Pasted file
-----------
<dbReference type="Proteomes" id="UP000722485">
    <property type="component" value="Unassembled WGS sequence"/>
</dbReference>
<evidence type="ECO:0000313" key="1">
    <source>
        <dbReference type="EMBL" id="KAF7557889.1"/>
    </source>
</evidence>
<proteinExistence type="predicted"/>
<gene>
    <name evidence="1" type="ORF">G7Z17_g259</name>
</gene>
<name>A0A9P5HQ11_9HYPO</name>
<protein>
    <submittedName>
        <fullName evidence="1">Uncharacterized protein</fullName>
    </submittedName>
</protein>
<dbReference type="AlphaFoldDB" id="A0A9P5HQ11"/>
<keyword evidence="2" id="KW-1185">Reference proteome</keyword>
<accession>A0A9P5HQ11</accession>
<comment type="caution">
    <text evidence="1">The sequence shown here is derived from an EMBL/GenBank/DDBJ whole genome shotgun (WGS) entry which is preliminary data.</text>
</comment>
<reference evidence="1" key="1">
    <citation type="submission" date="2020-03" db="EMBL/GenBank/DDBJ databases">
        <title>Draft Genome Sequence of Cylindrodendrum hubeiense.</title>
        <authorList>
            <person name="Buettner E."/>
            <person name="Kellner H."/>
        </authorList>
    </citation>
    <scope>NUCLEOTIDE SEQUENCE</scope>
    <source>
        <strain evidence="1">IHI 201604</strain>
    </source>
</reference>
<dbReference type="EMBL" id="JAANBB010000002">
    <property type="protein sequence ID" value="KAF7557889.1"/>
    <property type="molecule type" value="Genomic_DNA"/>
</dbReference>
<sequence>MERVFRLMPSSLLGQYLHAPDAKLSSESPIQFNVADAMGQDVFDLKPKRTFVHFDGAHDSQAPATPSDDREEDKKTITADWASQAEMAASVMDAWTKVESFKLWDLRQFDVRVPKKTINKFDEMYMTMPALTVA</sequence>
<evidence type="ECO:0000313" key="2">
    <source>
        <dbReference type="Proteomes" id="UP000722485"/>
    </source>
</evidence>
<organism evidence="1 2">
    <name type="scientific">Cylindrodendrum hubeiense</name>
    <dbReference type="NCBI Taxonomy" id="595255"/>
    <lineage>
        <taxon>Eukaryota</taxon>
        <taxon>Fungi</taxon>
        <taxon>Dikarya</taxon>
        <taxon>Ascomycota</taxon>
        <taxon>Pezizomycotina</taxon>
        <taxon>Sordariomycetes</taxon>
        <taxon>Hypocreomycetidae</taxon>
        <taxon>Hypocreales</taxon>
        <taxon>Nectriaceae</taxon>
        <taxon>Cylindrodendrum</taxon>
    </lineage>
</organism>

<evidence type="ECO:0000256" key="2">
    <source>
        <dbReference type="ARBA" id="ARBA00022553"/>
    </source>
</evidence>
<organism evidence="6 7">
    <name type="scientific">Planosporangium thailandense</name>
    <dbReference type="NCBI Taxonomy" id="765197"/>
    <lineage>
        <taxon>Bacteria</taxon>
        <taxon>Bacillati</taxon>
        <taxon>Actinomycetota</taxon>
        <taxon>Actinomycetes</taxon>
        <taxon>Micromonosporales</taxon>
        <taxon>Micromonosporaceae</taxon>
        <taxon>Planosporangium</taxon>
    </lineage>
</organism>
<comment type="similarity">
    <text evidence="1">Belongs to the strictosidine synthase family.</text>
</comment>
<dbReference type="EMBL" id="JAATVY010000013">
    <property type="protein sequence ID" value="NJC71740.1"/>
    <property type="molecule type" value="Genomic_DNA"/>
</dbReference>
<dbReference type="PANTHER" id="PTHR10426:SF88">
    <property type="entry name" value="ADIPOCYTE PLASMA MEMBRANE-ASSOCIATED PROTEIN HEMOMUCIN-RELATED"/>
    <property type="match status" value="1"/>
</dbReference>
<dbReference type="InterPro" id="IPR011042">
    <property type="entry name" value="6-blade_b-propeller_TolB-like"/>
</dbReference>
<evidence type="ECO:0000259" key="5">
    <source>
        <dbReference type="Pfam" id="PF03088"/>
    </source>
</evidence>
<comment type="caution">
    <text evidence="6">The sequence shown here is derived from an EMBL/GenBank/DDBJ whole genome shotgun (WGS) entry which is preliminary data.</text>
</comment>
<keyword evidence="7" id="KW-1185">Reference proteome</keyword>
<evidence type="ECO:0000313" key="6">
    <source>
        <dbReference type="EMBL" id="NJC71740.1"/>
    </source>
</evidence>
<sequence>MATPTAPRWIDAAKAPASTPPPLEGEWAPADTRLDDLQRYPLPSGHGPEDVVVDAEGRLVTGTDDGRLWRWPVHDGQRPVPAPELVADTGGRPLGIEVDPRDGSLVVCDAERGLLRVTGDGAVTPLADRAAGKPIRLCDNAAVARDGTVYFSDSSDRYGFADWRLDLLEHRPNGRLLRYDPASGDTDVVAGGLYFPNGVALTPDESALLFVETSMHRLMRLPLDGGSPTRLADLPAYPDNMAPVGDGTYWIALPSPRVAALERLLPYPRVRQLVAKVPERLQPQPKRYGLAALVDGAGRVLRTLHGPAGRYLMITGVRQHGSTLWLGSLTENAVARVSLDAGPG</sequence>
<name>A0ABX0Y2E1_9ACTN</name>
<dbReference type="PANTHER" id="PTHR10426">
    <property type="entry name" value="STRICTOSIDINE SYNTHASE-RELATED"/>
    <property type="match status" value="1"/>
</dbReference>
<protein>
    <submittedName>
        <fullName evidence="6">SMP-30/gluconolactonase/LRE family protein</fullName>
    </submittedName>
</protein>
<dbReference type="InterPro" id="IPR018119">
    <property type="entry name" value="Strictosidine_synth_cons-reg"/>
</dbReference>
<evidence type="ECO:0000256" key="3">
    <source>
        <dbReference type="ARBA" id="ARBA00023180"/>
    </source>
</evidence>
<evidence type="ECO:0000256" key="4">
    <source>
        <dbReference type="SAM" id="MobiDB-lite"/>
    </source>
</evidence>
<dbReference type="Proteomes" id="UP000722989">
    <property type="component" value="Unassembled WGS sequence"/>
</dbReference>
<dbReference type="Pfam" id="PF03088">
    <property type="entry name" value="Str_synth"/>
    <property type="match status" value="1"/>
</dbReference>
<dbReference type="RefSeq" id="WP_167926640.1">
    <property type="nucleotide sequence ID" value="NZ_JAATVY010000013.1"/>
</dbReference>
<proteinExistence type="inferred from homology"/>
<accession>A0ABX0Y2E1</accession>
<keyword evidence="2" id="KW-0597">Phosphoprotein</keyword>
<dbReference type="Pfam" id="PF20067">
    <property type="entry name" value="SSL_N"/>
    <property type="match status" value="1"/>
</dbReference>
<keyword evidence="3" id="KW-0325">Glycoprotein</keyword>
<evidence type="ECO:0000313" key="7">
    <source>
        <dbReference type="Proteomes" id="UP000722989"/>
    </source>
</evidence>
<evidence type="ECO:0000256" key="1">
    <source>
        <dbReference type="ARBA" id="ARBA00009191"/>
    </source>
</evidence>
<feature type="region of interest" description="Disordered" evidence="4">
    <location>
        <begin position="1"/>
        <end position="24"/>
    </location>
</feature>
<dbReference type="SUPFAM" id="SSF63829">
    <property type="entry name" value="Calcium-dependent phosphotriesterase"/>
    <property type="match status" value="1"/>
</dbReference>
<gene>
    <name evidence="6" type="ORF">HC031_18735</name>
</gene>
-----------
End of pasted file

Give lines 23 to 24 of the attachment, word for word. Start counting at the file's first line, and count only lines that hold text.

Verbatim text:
    <text evidence="1">The sequence shown here is derived from an EMBL/GenBank/DDBJ whole genome shotgun (WGS) entry which is preliminary data.</text>
</comment>